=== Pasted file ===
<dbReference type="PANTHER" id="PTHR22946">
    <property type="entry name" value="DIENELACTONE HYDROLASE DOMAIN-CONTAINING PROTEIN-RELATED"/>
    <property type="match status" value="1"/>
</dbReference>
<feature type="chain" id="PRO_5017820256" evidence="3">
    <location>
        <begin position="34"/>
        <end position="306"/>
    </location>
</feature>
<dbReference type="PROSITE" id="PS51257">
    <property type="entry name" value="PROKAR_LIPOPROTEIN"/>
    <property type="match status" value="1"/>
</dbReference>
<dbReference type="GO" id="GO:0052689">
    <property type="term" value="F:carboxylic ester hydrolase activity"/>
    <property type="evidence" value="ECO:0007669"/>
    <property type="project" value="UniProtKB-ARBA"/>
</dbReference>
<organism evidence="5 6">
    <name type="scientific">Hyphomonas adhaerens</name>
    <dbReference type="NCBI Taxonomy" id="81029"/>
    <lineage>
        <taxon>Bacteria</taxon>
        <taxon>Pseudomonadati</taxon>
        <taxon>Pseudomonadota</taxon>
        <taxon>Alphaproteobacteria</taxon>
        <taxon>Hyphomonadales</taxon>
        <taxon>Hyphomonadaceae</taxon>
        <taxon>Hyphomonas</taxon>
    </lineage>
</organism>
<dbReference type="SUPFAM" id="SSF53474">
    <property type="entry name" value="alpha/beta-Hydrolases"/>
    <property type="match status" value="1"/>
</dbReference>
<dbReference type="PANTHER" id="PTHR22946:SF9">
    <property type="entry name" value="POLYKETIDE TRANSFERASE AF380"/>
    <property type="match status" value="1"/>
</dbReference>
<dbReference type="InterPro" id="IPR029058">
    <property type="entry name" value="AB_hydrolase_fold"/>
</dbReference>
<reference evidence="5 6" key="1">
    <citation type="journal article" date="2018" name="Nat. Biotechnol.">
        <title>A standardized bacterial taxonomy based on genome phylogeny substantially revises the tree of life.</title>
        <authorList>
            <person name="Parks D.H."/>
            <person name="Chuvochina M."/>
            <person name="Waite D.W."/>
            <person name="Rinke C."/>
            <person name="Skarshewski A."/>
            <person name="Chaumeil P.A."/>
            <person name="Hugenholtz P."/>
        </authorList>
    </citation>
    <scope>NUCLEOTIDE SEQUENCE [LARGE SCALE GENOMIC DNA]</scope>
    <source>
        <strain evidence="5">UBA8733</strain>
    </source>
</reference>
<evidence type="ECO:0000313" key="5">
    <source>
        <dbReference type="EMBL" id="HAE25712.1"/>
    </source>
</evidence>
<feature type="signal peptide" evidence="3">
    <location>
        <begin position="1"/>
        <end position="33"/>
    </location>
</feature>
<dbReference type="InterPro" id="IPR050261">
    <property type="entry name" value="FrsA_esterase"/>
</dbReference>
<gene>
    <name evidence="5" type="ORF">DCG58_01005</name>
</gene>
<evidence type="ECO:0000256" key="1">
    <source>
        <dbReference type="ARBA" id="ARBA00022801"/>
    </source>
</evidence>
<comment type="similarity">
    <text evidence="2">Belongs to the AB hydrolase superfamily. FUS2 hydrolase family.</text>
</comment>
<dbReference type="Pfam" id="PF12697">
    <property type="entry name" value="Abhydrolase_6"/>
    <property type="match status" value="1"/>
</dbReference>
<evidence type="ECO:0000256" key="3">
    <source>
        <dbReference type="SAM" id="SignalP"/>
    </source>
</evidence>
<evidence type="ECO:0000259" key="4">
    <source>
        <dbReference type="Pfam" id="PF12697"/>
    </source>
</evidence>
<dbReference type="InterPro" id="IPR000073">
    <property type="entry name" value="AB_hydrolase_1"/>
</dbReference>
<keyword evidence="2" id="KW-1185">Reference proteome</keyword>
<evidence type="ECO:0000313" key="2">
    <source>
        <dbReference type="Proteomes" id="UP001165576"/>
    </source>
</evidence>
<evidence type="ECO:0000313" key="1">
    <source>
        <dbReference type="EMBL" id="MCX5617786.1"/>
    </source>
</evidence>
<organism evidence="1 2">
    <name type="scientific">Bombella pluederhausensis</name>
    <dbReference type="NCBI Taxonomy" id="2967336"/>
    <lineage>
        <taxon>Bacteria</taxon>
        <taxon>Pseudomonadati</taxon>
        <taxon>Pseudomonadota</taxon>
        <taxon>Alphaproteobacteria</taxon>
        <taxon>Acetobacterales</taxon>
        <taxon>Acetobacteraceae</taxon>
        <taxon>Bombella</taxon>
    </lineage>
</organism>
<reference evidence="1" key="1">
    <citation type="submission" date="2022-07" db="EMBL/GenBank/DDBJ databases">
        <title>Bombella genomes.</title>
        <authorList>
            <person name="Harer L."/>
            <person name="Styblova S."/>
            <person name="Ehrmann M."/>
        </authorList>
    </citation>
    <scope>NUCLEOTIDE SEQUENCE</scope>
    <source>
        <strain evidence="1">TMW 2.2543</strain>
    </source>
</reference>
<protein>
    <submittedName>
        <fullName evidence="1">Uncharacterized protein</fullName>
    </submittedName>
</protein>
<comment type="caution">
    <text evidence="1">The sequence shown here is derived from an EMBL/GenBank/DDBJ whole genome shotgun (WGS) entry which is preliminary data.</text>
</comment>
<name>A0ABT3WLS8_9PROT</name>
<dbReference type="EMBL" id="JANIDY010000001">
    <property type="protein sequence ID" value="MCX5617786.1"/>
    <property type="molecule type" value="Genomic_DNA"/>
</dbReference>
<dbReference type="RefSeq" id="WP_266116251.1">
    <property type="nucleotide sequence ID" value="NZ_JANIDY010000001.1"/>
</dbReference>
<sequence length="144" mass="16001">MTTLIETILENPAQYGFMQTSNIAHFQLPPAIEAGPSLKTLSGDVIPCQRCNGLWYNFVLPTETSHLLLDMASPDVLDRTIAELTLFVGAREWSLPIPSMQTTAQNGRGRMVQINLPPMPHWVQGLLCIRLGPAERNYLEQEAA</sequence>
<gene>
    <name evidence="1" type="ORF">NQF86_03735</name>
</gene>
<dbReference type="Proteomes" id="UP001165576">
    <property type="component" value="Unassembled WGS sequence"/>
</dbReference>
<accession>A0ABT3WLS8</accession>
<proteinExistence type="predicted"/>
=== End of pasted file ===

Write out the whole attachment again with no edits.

<dbReference type="PANTHER" id="PTHR22946">
    <property type="entry name" value="DIENELACTONE HYDROLASE DOMAIN-CONTAINING PROTEIN-RELATED"/>
    <property type="match status" value="1"/>
</dbReference>
<feature type="chain" id="PRO_5017820256" evidence="3">
    <location>
        <begin position="34"/>
        <end position="306"/>
    </location>
</feature>
<dbReference type="PROSITE" id="PS51257">
    <property type="entry name" value="PROKAR_LIPOPROTEIN"/>
    <property type="match status" value="1"/>
</dbReference>
<dbReference type="GO" id="GO:0052689">
    <property type="term" value="F:carboxylic ester hydrolase activity"/>
    <property type="evidence" value="ECO:0007669"/>
    <property type="project" value="UniProtKB-ARBA"/>
</dbReference>
<organism evidence="5 6">
    <name type="scientific">Hyphomonas adhaerens</name>
    <dbReference type="NCBI Taxonomy" id="81029"/>
    <lineage>
        <taxon>Bacteria</taxon>
        <taxon>Pseudomonadati</taxon>
        <taxon>Pseudomonadota</taxon>
        <taxon>Alphaproteobacteria</taxon>
        <taxon>Hyphomonadales</taxon>
        <taxon>Hyphomonadaceae</taxon>
        <taxon>Hyphomonas</taxon>
    </lineage>
</organism>
<dbReference type="SUPFAM" id="SSF53474">
    <property type="entry name" value="alpha/beta-Hydrolases"/>
    <property type="match status" value="1"/>
</dbReference>
<dbReference type="PANTHER" id="PTHR22946:SF9">
    <property type="entry name" value="POLYKETIDE TRANSFERASE AF380"/>
    <property type="match status" value="1"/>
</dbReference>
<dbReference type="InterPro" id="IPR029058">
    <property type="entry name" value="AB_hydrolase_fold"/>
</dbReference>
<reference evidence="5 6" key="1">
    <citation type="journal article" date="2018" name="Nat. Biotechnol.">
        <title>A standardized bacterial taxonomy based on genome phylogeny substantially revises the tree of life.</title>
        <authorList>
            <person name="Parks D.H."/>
            <person name="Chuvochina M."/>
            <person name="Waite D.W."/>
            <person name="Rinke C."/>
            <person name="Skarshewski A."/>
            <person name="Chaumeil P.A."/>
            <person name="Hugenholtz P."/>
        </authorList>
    </citation>
    <scope>NUCLEOTIDE SEQUENCE [LARGE SCALE GENOMIC DNA]</scope>
    <source>
        <strain evidence="5">UBA8733</strain>
    </source>
</reference>
<evidence type="ECO:0000313" key="5">
    <source>
        <dbReference type="EMBL" id="HAE25712.1"/>
    </source>
</evidence>
<feature type="signal peptide" evidence="3">
    <location>
        <begin position="1"/>
        <end position="33"/>
    </location>
</feature>
<dbReference type="InterPro" id="IPR050261">
    <property type="entry name" value="FrsA_esterase"/>
</dbReference>
<gene>
    <name evidence="5" type="ORF">DCG58_01005</name>
</gene>
<evidence type="ECO:0000256" key="1">
    <source>
        <dbReference type="ARBA" id="ARBA00022801"/>
    </source>
</evidence>
<comment type="similarity">
    <text evidence="2">Belongs to the AB hydrolase superfamily. FUS2 hydrolase family.</text>
</comment>
<dbReference type="Pfam" id="PF12697">
    <property type="entry name" value="Abhydrolase_6"/>
    <property type="match status" value="1"/>
</dbReference>
<evidence type="ECO:0000256" key="3">
    <source>
        <dbReference type="SAM" id="SignalP"/>
    </source>
</evidence>
<evidence type="ECO:0000259" key="4">
    <source>
        <dbReference type="Pfam" id="PF12697"/>
    </source>
</evidence>
<dbReference type="InterPro" id="IPR000073">
    <property type="entry name" value="AB_hydrolase_1"/>
</dbReference>
<keyword evidence="2" id="KW-1185">Reference proteome</keyword>
<evidence type="ECO:0000313" key="2">
    <source>
        <dbReference type="Proteomes" id="UP001165576"/>
    </source>
</evidence>
<evidence type="ECO:0000313" key="1">
    <source>
        <dbReference type="EMBL" id="MCX5617786.1"/>
    </source>
</evidence>
<organism evidence="1 2">
    <name type="scientific">Bombella pluederhausensis</name>
    <dbReference type="NCBI Taxonomy" id="2967336"/>
    <lineage>
        <taxon>Bacteria</taxon>
        <taxon>Pseudomonadati</taxon>
        <taxon>Pseudomonadota</taxon>
        <taxon>Alphaproteobacteria</taxon>
        <taxon>Acetobacterales</taxon>
        <taxon>Acetobacteraceae</taxon>
        <taxon>Bombella</taxon>
    </lineage>
</organism>
<reference evidence="1" key="1">
    <citation type="submission" date="2022-07" db="EMBL/GenBank/DDBJ databases">
        <title>Bombella genomes.</title>
        <authorList>
            <person name="Harer L."/>
            <person name="Styblova S."/>
            <person name="Ehrmann M."/>
        </authorList>
    </citation>
    <scope>NUCLEOTIDE SEQUENCE</scope>
    <source>
        <strain evidence="1">TMW 2.2543</strain>
    </source>
</reference>
<protein>
    <submittedName>
        <fullName evidence="1">Uncharacterized protein</fullName>
    </submittedName>
</protein>
<comment type="caution">
    <text evidence="1">The sequence shown here is derived from an EMBL/GenBank/DDBJ whole genome shotgun (WGS) entry which is preliminary data.</text>
</comment>
<name>A0ABT3WLS8_9PROT</name>
<dbReference type="EMBL" id="JANIDY010000001">
    <property type="protein sequence ID" value="MCX5617786.1"/>
    <property type="molecule type" value="Genomic_DNA"/>
</dbReference>
<dbReference type="RefSeq" id="WP_266116251.1">
    <property type="nucleotide sequence ID" value="NZ_JANIDY010000001.1"/>
</dbReference>
<sequence length="144" mass="16001">MTTLIETILENPAQYGFMQTSNIAHFQLPPAIEAGPSLKTLSGDVIPCQRCNGLWYNFVLPTETSHLLLDMASPDVLDRTIAELTLFVGAREWSLPIPSMQTTAQNGRGRMVQINLPPMPHWVQGLLCIRLGPAERNYLEQEAA</sequence>
<gene>
    <name evidence="1" type="ORF">NQF86_03735</name>
</gene>
<dbReference type="Proteomes" id="UP001165576">
    <property type="component" value="Unassembled WGS sequence"/>
</dbReference>
<accession>A0ABT3WLS8</accession>
<proteinExistence type="predicted"/>